I continue to receive numerous questions from people looking for advice on building a wine cellar, and whilst I can usually help to answer most people’s queries, I prefer to occasionally defer to the superior knowledge of my good friend Curtis Dahl, co-owner of Joseph & Curtis.
Curtis is an expert in all matters wine cellar related, since his company builds some of the finest wine cellars known to humankind! I threw together a few wine cellar questions I have received, as well as a few of my own, and sent off an email to Curtis. This is what he had to say:
I’m looking to install a wine cellar in my house. Is there any reason why I can’t just do it myself?
“The explosion of wine enjoyment has many people installing wine rooms, cabinets, and even tasting rooms and creating everything from simple wine storage to full blown adult entertainment destinations. I cannot tell you how vital it is to have a design team which can capture the full potential of each space.”
Are there ever times when people contact you after having tried to build their own wine cellar, and you had to “step in” and fix it?
“All the time! Several times people have called us to help build a wine cellar after they started by purchasing a flat-packed ‘wine cellar in a box’ from one of the leading on-line wine rack retailers. They then tried to assemble it themselves, only to find it extremely difficult and time consuming, and even when they got the thing built, they realized the quality to be poor. Other times it’s been cooling systems that were purchased, but burnt out, with the reason being the system that was purchased was not the right size and the vapor barrier/insulation was in-adequate.”
Let’s say I have a small room that I’m looking to convert into a wine cellar. What are the different options that are available to me?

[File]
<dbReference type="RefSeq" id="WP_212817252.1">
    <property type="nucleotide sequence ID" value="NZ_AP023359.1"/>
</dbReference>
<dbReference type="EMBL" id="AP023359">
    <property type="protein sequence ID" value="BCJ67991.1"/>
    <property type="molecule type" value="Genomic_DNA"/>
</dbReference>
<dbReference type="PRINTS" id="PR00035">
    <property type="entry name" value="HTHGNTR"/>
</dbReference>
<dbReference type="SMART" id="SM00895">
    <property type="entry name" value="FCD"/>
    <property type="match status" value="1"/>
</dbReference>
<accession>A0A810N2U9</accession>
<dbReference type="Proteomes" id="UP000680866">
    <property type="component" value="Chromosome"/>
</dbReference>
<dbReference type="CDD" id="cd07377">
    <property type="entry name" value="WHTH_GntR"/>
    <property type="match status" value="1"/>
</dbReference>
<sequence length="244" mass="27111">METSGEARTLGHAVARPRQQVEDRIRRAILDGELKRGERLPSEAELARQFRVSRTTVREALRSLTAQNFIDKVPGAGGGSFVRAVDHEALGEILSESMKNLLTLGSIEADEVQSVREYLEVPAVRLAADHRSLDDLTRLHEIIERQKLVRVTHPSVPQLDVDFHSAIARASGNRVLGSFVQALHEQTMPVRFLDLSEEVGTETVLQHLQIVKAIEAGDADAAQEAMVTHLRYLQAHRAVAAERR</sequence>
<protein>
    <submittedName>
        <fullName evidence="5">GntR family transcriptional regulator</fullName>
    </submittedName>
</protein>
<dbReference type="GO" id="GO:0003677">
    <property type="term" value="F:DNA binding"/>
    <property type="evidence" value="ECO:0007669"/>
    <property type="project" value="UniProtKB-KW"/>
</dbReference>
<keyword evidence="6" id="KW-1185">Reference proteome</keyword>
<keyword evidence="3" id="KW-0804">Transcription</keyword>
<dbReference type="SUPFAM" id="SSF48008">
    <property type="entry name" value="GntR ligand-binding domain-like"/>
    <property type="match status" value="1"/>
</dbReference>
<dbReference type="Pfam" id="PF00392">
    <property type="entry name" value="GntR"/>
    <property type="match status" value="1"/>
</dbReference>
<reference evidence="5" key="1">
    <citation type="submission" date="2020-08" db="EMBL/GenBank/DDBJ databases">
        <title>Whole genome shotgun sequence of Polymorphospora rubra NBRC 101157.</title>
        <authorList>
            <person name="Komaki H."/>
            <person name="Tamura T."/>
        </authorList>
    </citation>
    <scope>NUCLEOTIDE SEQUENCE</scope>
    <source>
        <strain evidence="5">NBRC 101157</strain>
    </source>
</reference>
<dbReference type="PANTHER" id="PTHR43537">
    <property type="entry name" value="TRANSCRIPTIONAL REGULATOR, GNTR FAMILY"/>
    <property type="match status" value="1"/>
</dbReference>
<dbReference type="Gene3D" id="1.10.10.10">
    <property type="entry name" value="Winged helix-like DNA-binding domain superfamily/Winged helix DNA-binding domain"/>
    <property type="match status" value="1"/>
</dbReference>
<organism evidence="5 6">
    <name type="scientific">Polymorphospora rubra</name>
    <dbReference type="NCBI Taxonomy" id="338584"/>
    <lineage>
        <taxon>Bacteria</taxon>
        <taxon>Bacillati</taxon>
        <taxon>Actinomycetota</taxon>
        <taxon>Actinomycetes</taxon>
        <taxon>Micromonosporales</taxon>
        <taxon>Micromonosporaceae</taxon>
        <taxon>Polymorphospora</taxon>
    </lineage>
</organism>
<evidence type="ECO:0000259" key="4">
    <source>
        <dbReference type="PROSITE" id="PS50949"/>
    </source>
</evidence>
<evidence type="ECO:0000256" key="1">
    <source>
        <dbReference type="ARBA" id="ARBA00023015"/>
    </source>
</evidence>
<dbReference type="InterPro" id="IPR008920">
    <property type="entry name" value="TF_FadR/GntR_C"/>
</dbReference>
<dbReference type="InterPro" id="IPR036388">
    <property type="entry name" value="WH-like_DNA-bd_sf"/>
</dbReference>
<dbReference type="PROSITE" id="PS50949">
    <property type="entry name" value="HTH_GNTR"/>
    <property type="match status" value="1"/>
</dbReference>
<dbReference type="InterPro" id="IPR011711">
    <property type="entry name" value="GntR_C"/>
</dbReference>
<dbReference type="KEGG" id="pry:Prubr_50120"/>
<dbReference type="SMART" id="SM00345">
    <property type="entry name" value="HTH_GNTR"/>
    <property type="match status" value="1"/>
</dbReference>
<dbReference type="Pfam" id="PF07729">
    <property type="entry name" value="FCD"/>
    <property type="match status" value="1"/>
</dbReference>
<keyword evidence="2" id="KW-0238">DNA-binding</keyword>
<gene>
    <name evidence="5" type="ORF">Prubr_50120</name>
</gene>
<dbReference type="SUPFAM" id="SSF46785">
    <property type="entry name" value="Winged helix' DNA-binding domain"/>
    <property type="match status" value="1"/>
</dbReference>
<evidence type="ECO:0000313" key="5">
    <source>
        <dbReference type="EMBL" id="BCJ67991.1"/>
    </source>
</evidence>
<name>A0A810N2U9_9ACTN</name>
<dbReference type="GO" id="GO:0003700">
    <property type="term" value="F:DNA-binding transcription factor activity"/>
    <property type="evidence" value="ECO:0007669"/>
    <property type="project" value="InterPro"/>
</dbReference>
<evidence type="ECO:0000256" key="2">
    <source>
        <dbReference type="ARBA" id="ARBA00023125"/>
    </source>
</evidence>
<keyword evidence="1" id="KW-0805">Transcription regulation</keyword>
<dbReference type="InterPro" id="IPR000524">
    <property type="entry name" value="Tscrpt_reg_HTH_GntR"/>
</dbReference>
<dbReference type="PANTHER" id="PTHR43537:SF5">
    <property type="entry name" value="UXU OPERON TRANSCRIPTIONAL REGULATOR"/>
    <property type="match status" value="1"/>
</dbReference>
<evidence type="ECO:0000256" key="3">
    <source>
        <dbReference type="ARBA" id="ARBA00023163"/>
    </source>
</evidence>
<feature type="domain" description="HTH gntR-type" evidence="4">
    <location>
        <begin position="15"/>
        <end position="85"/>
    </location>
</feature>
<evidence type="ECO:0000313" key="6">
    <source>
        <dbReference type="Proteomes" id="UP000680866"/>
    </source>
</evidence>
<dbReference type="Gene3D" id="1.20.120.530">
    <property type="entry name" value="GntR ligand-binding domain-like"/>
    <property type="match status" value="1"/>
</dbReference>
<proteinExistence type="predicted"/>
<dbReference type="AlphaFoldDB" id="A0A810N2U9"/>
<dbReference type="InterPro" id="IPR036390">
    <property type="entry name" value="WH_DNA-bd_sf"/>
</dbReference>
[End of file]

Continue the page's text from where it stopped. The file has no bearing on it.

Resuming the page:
“In a simple wine cellar there are often 6-10 different trades for a 10 x 10 wine cellar…and with that comes specific design challenges that require professionals. They can help to foresee vapor barrier issues, electrical layouts, climate control locations, materials specific to a refrigerated space, energy efficiency, types of racking and finishes, and decorative touches as well. So having a professional look over the available options will help in overall efficiency, bottle capacity, and longevity (all of which will save you money in the long term).”
So, you would say it’s important to have a professionally designed “sketch’ done before attempting a larger wine cellar project?
“Clients should feel as comfortable with the designer’s wine cellar design vision as the designer does. This is where the importance of 3D CAD drawings come into play. Joseph & Curtis always takes specific measurements and implements them into our sketch ups so that there is nothing left to interpretation. A creative design team can turn eyesores into focal points with just a little creativity and some hard work. An example would be an ugly beam running through the wine room which could be boxed out and veneered over with case bins (shown below). That particular application would be shown in the actual 3-d CAD. So, as you plan your wine room, it’s always great to look at photos from the web, but the best bang for your dollar is a certified wine cellar designer who can bring all of your dreams to life.”
What type of wine racking works best? Are there any benefits and constraints to the different types? What do you prefer?
“It really comes down to the look desired and budget. Mahogany is our first choice but we have built wine cellars out of exotics such as African Wenge, Jarra, Lyptus, Brazilian Cherry, White Oak so really, the sky is the limit. You just have to make sure the wood will hold up to the conditions of the wine room. Pine is never an option, at least for us.”
How long does a professionally built wine cellar take to build; for example, for a 10×10 room?
Do all wine cooling units always need to have a way to ventilate? If so, that will obviously play a big role in the room of the house where the cellar in located, correct?
“Self contained cooling units do vent out the back and should vent into a room that is at least the size of the wine room, but ductless splits and ducted units do not need to vent outside or need the same venting size.”
Does wine cellar design vary according to the types of wine a collector plan to store? Say for example, if I only plan on storing red wine…?
I hear a lot about how it’s important to have appropriate wall insulation and vapor barriers. Why is this important and what do you use?
“Best scenario is 2lb closed cell spray foam…it is both the vapor barrier and insulator. Rigid foam is also a good choice if used properly.”